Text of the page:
Here in this neighborhood now, they have too many bars. They need to have a fish place in this neighborhood. They got a barbecue place, but they don't have a fish place. They should have more places for you to eat out, a restaurant where you could just sit on the street and eat.

What are some positive things?

Well, this area is the biggest area right now. It's bigger than Fillmore. You have more places to go, and it built up. It upgraded. See, back in the day it used to be a black neighborhood. Now it's a dominant white neighborhood, but everybody gettin' along together.

In the shift from a black neighborhood to a white neighborhood, do you feel like the area has lost a bit of its cultural heritage? Is there still culture here?

There's still culture. It doesn't make any difference, because these are revolving doors. Any day, any place on this street can change. In a matter of months, something else can come in the area. See that new barbecue place, across the street there—it's growing. But Fillmore ain't got nothing on this.

Is it still a place where African-American people can be comfortable with their culture?

Yeah. See, there's a lot of public relationship with people. You just have to dig in. See, there's a lot of white people that live around here. They're beautiful people! They have to dig in. Everybody has to dig in, and socialize.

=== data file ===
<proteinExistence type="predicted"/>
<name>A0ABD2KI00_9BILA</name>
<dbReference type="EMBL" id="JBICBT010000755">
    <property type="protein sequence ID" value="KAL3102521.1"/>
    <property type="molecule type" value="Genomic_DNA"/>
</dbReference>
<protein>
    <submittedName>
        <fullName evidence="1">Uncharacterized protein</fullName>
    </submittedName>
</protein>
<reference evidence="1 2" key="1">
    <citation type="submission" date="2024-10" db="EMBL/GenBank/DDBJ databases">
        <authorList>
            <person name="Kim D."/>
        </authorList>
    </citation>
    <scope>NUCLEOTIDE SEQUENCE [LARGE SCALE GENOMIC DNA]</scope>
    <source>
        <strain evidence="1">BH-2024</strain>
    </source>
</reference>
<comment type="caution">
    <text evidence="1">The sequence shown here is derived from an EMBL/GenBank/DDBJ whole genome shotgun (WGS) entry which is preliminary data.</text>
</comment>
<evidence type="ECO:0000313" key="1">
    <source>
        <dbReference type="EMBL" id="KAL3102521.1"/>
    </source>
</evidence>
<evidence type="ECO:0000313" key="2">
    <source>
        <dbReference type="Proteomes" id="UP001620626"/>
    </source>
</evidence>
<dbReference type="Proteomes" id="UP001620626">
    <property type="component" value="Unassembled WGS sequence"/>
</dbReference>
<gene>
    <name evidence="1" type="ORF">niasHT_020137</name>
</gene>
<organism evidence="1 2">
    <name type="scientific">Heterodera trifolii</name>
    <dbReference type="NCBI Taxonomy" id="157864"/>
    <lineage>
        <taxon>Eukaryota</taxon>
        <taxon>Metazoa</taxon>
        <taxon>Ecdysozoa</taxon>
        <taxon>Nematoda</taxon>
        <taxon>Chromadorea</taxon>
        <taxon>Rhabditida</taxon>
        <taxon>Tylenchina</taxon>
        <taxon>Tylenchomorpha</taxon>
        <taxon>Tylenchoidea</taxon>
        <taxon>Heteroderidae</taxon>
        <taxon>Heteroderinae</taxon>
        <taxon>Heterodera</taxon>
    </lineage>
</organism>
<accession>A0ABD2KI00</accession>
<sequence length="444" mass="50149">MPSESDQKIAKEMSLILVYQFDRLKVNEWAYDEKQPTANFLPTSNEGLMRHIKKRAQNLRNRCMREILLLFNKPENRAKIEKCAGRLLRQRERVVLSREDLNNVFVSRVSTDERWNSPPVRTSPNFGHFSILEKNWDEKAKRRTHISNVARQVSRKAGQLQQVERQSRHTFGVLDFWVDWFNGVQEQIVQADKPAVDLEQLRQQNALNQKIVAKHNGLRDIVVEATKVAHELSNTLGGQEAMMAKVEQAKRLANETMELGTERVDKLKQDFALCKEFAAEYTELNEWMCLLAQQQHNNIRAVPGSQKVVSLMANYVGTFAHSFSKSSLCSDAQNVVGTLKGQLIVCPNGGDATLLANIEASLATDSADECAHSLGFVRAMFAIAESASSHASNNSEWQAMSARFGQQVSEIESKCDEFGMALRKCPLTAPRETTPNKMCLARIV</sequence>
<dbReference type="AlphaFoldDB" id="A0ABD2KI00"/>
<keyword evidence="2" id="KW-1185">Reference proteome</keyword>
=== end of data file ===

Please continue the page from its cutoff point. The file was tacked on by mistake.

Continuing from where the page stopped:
Like this bar here. They all come to socialize. There ain't no problems here. There ain't no violence. None of it. Everybody that comes here fits in. When you first come in here, you fit in, right? It's like all the people that you met, and talked with were like as if you've been here before. You weren't born here, but you fit in here. It's where you fit in at. It's not where you're from.

What does it mean to be a 'good' neighbor?

A good neighbor is a person that can look out for others. Be a provider, if they need you. People are around the people they feel they can be comfortable with.

Do you think that people in this neighborhood are, for the most part, good neighbors?

Oh yeah. Yeah.

What was it like going out on a Friday night back when you first moved here in the '70s?

Well, they had entertainment going on all the time. They had more entertainment. Not like at The Independent. I mean, they have entertainment, but it's not like they have big entertainment. See, they had big entertainment back then. When it was a black neighborhood, they had entertainment going on every day. Every day they would dress up. Today, they don't dress up. Jeans and tops, that's what they wear now. Back then, on Friday, Saturday, Sunday, everybody would dress up, but they don't dress up no more. This is a jean town right now.